Ironically, all these Western lessons are far from the scenarios in reality. When running a business, there are bound to be profits as well as losses. There will always be competitors and there will be inevitable ups and downs. To actively seek only the good seems folly. Understanding and utilising polarity can benefit businesses in striking a balance and can be more beneficial for a company compared to destroying competitors. This way, a business can learn from another company and improvise. At the same time, this scenario motivates employees and prevents the entry of more competitors. The classic example is the ongoing war between Coca-Cola and Pepsi (Krippendorff & Rivera, 2004). When companies accept the complexity of their situations, they will have a better control of the environment. The environment can include market, consumers, competitors, etc. With such understanding, companies can gain more clarity and form more interdependent plans. New strategic possibilities often surface as a result of such clarity.

Twenty five hundred years ago, Lao Tzu introduced Taoism. He advocated the study of the pattern of nature, e.g., markings of shells and patterns of running water, in order to understand and better influence our environment. Once one identifies a system's pattern, it will be easier to manipulate the system. Successful companies such as Microsoft, Virgin, and Sony have implemented polarity as part of their corporate strategy in order to have a holistic understanding of their surroundings and have a firm belief that both yin and yang have to coexist (Jaeger, 2012).

Wu Wei (Go with the grain). Wu Wei is very closely related to polarity, and many of the concepts intertwine. Lao Tzu introduced the concept of Wu Wei. A very easy way to look at this is the common phrase, "Going with the flow."  In the West, people tend to look at things in a more rigid, orderly manner. Most scenarios already come with a supposedly tried and tested measure to handle them, and those that act against this system are considered reckless and bound for failure. In Taoism, the Chinese believe that learning the pattern of nature means being able to manipulate the pattern while going with the flow. Forcing an action against the situation requires too much effort. Thus, companies should strive to exert influence efficiently with minimal effort, moulding it after the flow of events. Sun Tzu from the Art of War believed that a proficient fighter does not only win but is skilled at winning with ease (Krippendorff, 2003).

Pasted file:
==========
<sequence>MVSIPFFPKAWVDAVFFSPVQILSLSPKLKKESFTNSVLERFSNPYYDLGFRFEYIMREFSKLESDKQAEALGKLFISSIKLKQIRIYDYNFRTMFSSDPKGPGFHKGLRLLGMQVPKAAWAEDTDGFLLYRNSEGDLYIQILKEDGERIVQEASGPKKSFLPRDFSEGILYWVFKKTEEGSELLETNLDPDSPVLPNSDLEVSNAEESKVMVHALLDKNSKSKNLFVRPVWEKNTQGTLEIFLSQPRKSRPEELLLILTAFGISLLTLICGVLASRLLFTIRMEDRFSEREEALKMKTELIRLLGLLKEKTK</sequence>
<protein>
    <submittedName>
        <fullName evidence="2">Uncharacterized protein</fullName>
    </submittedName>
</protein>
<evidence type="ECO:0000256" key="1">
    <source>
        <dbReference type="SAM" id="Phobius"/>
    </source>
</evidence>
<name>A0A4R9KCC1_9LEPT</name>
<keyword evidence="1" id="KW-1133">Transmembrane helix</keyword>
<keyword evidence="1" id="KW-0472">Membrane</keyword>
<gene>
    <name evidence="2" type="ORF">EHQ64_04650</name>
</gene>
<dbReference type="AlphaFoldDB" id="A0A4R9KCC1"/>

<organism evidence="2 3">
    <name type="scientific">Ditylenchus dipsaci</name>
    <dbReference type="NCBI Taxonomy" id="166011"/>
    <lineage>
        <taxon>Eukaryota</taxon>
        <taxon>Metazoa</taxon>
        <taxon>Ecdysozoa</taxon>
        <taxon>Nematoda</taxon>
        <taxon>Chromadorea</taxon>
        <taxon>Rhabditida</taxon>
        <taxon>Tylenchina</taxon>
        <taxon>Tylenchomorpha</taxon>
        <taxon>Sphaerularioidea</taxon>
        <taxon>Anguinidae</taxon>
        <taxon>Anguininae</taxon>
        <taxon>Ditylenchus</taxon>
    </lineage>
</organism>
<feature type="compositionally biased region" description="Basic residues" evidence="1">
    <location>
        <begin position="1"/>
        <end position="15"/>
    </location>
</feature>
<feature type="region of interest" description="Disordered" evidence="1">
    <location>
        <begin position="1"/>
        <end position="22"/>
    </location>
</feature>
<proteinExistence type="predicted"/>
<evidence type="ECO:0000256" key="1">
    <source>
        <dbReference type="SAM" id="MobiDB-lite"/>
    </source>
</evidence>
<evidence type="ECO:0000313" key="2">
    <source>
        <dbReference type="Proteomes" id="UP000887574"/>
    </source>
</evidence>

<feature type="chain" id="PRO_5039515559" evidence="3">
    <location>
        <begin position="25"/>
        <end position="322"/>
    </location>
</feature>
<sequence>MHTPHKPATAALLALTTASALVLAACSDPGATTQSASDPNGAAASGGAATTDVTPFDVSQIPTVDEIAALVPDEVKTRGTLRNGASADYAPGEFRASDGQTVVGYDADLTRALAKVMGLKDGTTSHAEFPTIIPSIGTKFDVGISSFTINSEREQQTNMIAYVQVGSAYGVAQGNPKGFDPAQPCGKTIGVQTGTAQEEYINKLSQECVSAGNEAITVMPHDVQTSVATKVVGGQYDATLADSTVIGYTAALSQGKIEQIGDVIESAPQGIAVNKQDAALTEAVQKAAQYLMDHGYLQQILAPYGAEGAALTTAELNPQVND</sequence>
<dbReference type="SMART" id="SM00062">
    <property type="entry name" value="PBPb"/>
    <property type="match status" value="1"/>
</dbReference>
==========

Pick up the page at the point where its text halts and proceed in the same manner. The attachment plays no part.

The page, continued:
Seize the Opportunity to Lead the Sheep Away (顺手牵羊)

This is the 12th stratagem of the 36 Stratagems. It is the stratagem for confrontation. This stratagem is derived from two general concepts—Polarity and Wu Wei (Go with the grain). This stratagem came from an old Chinese folk tale about a bereft traveler who wandered and came upon a flock of sheep. The shepherd was distracted so the traveler used this opportunity to snatch a sheep. He then strutted away so calmly that the shepherd did not notice the loss of a sheep until it was too late. This stratagem fundamentally means to take advantage of opportunities no matter how negligible to attain profit (Verstappen, 1999). There is no definite definition to the stratagem and it is largely up to interpretation. It is important for a business to focus on current goals while keeping a keen eye out for any threats or opportunities, as those are the times to take full advantage of them.

Opportunities are often only available for a limited amount of time, so flexibility is key. This way, one can emerge and utilise the possibilities at a moment's notice. The best time to move in and act is when your enemy or competitor fails to react or retreats. Most companies retreat due to structural reasons or a lack of keen insight into the situation around them. A good businessman will be able to dive in when others pull out. It is also important to create opportunities or value, especially when undetected by an unsuspecting or unlikely competitor. In ancient times, a good general often waited for enemies to make a mistake. The general observed weather and spatial organization as well; treating all of these as opportunities while others might dismiss or cower from them.